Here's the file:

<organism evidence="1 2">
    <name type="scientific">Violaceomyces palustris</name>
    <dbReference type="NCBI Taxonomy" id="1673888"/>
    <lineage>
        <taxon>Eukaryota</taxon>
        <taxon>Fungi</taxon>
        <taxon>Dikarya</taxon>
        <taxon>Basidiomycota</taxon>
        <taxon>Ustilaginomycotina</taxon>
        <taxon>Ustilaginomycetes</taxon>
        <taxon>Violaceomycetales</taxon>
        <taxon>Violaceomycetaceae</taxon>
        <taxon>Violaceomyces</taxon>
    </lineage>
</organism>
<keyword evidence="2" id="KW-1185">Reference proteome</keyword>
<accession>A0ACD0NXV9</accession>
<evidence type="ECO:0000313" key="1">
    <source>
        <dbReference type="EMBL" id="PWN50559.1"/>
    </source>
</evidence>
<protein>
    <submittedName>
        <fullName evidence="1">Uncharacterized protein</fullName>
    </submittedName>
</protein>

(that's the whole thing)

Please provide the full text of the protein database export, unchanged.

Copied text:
<organism evidence="1 2">
    <name type="scientific">Violaceomyces palustris</name>
    <dbReference type="NCBI Taxonomy" id="1673888"/>
    <lineage>
        <taxon>Eukaryota</taxon>
        <taxon>Fungi</taxon>
        <taxon>Dikarya</taxon>
        <taxon>Basidiomycota</taxon>
        <taxon>Ustilaginomycotina</taxon>
        <taxon>Ustilaginomycetes</taxon>
        <taxon>Violaceomycetales</taxon>
        <taxon>Violaceomycetaceae</taxon>
        <taxon>Violaceomyces</taxon>
    </lineage>
</organism>
<keyword evidence="2" id="KW-1185">Reference proteome</keyword>
<accession>A0ACD0NXV9</accession>
<evidence type="ECO:0000313" key="1">
    <source>
        <dbReference type="EMBL" id="PWN50559.1"/>
    </source>
</evidence>
<protein>
    <submittedName>
        <fullName evidence="1">Uncharacterized protein</fullName>
    </submittedName>
</protein>